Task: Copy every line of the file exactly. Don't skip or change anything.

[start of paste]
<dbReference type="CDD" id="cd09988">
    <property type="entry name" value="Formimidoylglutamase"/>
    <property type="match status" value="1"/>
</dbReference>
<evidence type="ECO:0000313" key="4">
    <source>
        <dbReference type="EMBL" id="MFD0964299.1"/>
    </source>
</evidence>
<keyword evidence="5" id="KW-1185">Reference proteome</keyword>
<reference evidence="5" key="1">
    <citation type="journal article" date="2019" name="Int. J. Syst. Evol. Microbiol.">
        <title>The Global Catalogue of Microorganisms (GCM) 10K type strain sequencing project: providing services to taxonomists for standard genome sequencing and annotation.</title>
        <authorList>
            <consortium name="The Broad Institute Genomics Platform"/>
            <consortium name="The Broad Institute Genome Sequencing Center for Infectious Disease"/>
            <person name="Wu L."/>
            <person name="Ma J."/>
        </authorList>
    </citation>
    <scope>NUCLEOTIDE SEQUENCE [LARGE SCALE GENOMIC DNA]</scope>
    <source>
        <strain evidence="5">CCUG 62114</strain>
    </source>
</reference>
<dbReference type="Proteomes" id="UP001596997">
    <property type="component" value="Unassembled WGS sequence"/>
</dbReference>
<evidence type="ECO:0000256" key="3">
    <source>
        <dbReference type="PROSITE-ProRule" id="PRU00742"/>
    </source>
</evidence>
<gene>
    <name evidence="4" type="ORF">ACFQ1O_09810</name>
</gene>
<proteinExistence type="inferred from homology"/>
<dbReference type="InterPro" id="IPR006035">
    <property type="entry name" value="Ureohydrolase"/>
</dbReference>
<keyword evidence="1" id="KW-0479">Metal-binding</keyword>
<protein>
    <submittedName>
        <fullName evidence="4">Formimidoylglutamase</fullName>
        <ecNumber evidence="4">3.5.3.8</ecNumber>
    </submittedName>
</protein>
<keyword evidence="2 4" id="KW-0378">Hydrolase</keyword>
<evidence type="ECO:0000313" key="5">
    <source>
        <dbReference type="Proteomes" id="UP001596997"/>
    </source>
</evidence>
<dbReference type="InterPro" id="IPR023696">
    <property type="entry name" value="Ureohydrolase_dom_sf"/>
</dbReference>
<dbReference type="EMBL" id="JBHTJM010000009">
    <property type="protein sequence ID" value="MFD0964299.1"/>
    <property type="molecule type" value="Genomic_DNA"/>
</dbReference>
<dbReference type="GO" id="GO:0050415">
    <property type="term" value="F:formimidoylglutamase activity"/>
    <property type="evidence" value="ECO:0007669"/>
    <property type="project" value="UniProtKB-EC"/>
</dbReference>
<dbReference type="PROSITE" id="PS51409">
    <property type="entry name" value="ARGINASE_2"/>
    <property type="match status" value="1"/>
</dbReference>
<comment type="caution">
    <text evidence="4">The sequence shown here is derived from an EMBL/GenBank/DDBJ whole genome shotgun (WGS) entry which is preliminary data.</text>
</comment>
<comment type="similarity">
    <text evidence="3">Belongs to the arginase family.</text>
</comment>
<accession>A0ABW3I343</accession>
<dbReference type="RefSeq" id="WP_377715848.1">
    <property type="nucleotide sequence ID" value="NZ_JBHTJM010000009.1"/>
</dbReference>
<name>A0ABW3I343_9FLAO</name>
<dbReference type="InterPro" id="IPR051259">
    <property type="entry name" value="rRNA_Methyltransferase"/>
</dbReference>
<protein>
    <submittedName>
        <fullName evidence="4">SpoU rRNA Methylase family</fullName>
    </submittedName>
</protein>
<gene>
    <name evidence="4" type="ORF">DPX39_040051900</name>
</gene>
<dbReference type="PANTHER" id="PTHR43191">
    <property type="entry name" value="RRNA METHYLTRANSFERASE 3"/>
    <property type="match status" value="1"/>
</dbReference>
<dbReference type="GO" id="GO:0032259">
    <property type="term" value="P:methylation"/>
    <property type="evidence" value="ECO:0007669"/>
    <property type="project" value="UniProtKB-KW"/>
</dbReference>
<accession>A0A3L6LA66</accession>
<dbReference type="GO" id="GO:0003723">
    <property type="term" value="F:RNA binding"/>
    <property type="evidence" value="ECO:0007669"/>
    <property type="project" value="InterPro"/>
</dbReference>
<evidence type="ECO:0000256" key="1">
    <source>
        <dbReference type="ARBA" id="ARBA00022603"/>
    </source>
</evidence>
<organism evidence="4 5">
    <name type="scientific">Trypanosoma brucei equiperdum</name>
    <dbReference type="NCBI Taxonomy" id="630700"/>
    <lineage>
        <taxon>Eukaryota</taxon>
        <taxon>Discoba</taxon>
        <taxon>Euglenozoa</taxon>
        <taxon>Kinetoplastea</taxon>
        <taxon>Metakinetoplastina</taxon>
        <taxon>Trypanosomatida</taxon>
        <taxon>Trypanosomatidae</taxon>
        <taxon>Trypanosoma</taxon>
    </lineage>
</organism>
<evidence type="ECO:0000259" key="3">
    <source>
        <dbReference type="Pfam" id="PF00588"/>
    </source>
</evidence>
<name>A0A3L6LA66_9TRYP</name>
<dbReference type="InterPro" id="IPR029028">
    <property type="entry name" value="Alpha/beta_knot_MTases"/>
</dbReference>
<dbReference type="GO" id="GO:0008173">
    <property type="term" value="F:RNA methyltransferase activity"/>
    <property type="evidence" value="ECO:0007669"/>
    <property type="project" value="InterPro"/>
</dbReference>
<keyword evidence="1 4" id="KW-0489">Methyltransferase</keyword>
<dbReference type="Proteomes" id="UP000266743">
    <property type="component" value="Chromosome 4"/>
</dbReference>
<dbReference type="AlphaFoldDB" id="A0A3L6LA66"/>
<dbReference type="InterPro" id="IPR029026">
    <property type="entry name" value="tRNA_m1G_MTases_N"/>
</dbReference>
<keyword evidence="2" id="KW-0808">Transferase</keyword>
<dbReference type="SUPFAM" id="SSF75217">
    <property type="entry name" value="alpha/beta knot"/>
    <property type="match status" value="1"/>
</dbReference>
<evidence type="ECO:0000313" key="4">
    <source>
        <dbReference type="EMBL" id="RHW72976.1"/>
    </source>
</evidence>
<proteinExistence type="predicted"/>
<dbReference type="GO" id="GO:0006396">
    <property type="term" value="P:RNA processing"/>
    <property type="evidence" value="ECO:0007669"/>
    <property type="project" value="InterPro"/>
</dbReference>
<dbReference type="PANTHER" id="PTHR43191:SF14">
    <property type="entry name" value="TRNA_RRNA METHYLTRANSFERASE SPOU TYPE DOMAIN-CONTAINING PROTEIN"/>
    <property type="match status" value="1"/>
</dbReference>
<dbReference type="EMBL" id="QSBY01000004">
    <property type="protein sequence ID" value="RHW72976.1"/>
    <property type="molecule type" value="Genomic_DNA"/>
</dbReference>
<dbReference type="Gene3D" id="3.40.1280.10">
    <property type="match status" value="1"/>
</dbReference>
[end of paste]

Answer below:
<dbReference type="CDD" id="cd09988">
    <property type="entry name" value="Formimidoylglutamase"/>
    <property type="match status" value="1"/>
</dbReference>
<evidence type="ECO:0000313" key="4">
    <source>
        <dbReference type="EMBL" id="MFD0964299.1"/>
    </source>
</evidence>
<keyword evidence="5" id="KW-1185">Reference proteome</keyword>
<reference evidence="5" key="1">
    <citation type="journal article" date="2019" name="Int. J. Syst. Evol. Microbiol.">
        <title>The Global Catalogue of Microorganisms (GCM) 10K type strain sequencing project: providing services to taxonomists for standard genome sequencing and annotation.</title>
        <authorList>
            <consortium name="The Broad Institute Genomics Platform"/>
            <consortium name="The Broad Institute Genome Sequencing Center for Infectious Disease"/>
            <person name="Wu L."/>
            <person name="Ma J."/>
        </authorList>
    </citation>
    <scope>NUCLEOTIDE SEQUENCE [LARGE SCALE GENOMIC DNA]</scope>
    <source>
        <strain evidence="5">CCUG 62114</strain>
    </source>
</reference>
<dbReference type="Proteomes" id="UP001596997">
    <property type="component" value="Unassembled WGS sequence"/>
</dbReference>
<evidence type="ECO:0000256" key="3">
    <source>
        <dbReference type="PROSITE-ProRule" id="PRU00742"/>
    </source>
</evidence>
<gene>
    <name evidence="4" type="ORF">ACFQ1O_09810</name>
</gene>
<proteinExistence type="inferred from homology"/>
<dbReference type="InterPro" id="IPR006035">
    <property type="entry name" value="Ureohydrolase"/>
</dbReference>
<keyword evidence="1" id="KW-0479">Metal-binding</keyword>
<protein>
    <submittedName>
        <fullName evidence="4">Formimidoylglutamase</fullName>
        <ecNumber evidence="4">3.5.3.8</ecNumber>
    </submittedName>
</protein>
<keyword evidence="2 4" id="KW-0378">Hydrolase</keyword>
<evidence type="ECO:0000313" key="5">
    <source>
        <dbReference type="Proteomes" id="UP001596997"/>
    </source>
</evidence>
<dbReference type="InterPro" id="IPR023696">
    <property type="entry name" value="Ureohydrolase_dom_sf"/>
</dbReference>
<dbReference type="EMBL" id="JBHTJM010000009">
    <property type="protein sequence ID" value="MFD0964299.1"/>
    <property type="molecule type" value="Genomic_DNA"/>
</dbReference>
<dbReference type="GO" id="GO:0050415">
    <property type="term" value="F:formimidoylglutamase activity"/>
    <property type="evidence" value="ECO:0007669"/>
    <property type="project" value="UniProtKB-EC"/>
</dbReference>
<dbReference type="PROSITE" id="PS51409">
    <property type="entry name" value="ARGINASE_2"/>
    <property type="match status" value="1"/>
</dbReference>
<comment type="caution">
    <text evidence="4">The sequence shown here is derived from an EMBL/GenBank/DDBJ whole genome shotgun (WGS) entry which is preliminary data.</text>
</comment>
<comment type="similarity">
    <text evidence="3">Belongs to the arginase family.</text>
</comment>
<accession>A0ABW3I343</accession>
<dbReference type="RefSeq" id="WP_377715848.1">
    <property type="nucleotide sequence ID" value="NZ_JBHTJM010000009.1"/>
</dbReference>
<name>A0ABW3I343_9FLAO</name>
<dbReference type="InterPro" id="IPR051259">
    <property type="entry name" value="rRNA_Methyltransferase"/>
</dbReference>
<protein>
    <submittedName>
        <fullName evidence="4">SpoU rRNA Methylase family</fullName>
    </submittedName>
</protein>
<gene>
    <name evidence="4" type="ORF">DPX39_040051900</name>
</gene>
<dbReference type="PANTHER" id="PTHR43191">
    <property type="entry name" value="RRNA METHYLTRANSFERASE 3"/>
    <property type="match status" value="1"/>
</dbReference>
<dbReference type="GO" id="GO:0032259">
    <property type="term" value="P:methylation"/>
    <property type="evidence" value="ECO:0007669"/>
    <property type="project" value="UniProtKB-KW"/>
</dbReference>
<accession>A0A3L6LA66</accession>
<dbReference type="GO" id="GO:0003723">
    <property type="term" value="F:RNA binding"/>
    <property type="evidence" value="ECO:0007669"/>
    <property type="project" value="InterPro"/>
</dbReference>
<evidence type="ECO:0000256" key="1">
    <source>
        <dbReference type="ARBA" id="ARBA00022603"/>
    </source>
</evidence>
<organism evidence="4 5">
    <name type="scientific">Trypanosoma brucei equiperdum</name>
    <dbReference type="NCBI Taxonomy" id="630700"/>
    <lineage>
        <taxon>Eukaryota</taxon>
        <taxon>Discoba</taxon>
        <taxon>Euglenozoa</taxon>
        <taxon>Kinetoplastea</taxon>
        <taxon>Metakinetoplastina</taxon>
        <taxon>Trypanosomatida</taxon>
        <taxon>Trypanosomatidae</taxon>
        <taxon>Trypanosoma</taxon>
    </lineage>
</organism>
<evidence type="ECO:0000259" key="3">
    <source>
        <dbReference type="Pfam" id="PF00588"/>
    </source>
</evidence>
<name>A0A3L6LA66_9TRYP</name>
<dbReference type="InterPro" id="IPR029028">
    <property type="entry name" value="Alpha/beta_knot_MTases"/>
</dbReference>
<dbReference type="GO" id="GO:0008173">
    <property type="term" value="F:RNA methyltransferase activity"/>
    <property type="evidence" value="ECO:0007669"/>
    <property type="project" value="InterPro"/>
</dbReference>
<keyword evidence="1 4" id="KW-0489">Methyltransferase</keyword>
<dbReference type="Proteomes" id="UP000266743">
    <property type="component" value="Chromosome 4"/>
</dbReference>
<dbReference type="AlphaFoldDB" id="A0A3L6LA66"/>
<dbReference type="InterPro" id="IPR029026">
    <property type="entry name" value="tRNA_m1G_MTases_N"/>
</dbReference>
<keyword evidence="2" id="KW-0808">Transferase</keyword>
<dbReference type="SUPFAM" id="SSF75217">
    <property type="entry name" value="alpha/beta knot"/>
    <property type="match status" value="1"/>
</dbReference>
<evidence type="ECO:0000313" key="4">
    <source>
        <dbReference type="EMBL" id="RHW72976.1"/>
    </source>
</evidence>
<proteinExistence type="predicted"/>
<dbReference type="GO" id="GO:0006396">
    <property type="term" value="P:RNA processing"/>
    <property type="evidence" value="ECO:0007669"/>
    <property type="project" value="InterPro"/>
</dbReference>
<dbReference type="PANTHER" id="PTHR43191:SF14">
    <property type="entry name" value="TRNA_RRNA METHYLTRANSFERASE SPOU TYPE DOMAIN-CONTAINING PROTEIN"/>
    <property type="match status" value="1"/>
</dbReference>
<dbReference type="EMBL" id="QSBY01000004">
    <property type="protein sequence ID" value="RHW72976.1"/>
    <property type="molecule type" value="Genomic_DNA"/>
</dbReference>
<dbReference type="Gene3D" id="3.40.1280.10">
    <property type="match status" value="1"/>
</dbReference>